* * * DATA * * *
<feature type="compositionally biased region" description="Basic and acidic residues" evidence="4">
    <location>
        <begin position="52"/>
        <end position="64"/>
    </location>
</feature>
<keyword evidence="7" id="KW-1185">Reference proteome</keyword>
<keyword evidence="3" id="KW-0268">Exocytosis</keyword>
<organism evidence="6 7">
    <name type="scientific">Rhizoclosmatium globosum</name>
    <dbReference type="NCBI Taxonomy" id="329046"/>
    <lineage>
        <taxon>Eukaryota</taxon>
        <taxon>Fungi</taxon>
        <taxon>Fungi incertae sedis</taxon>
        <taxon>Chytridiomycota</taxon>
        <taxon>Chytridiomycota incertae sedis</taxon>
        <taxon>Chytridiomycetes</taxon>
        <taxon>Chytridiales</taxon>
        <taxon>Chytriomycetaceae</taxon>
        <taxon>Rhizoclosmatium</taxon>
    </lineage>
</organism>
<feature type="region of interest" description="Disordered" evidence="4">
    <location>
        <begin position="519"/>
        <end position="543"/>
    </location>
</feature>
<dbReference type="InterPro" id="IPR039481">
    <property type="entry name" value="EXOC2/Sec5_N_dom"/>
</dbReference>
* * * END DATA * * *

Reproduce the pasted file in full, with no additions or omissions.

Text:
<feature type="compositionally biased region" description="Basic and acidic residues" evidence="4">
    <location>
        <begin position="52"/>
        <end position="64"/>
    </location>
</feature>
<keyword evidence="7" id="KW-1185">Reference proteome</keyword>
<keyword evidence="3" id="KW-0268">Exocytosis</keyword>
<organism evidence="6 7">
    <name type="scientific">Rhizoclosmatium globosum</name>
    <dbReference type="NCBI Taxonomy" id="329046"/>
    <lineage>
        <taxon>Eukaryota</taxon>
        <taxon>Fungi</taxon>
        <taxon>Fungi incertae sedis</taxon>
        <taxon>Chytridiomycota</taxon>
        <taxon>Chytridiomycota incertae sedis</taxon>
        <taxon>Chytridiomycetes</taxon>
        <taxon>Chytridiales</taxon>
        <taxon>Chytriomycetaceae</taxon>
        <taxon>Rhizoclosmatium</taxon>
    </lineage>
</organism>
<feature type="region of interest" description="Disordered" evidence="4">
    <location>
        <begin position="519"/>
        <end position="543"/>
    </location>
</feature>
<dbReference type="InterPro" id="IPR039481">
    <property type="entry name" value="EXOC2/Sec5_N_dom"/>
</dbReference>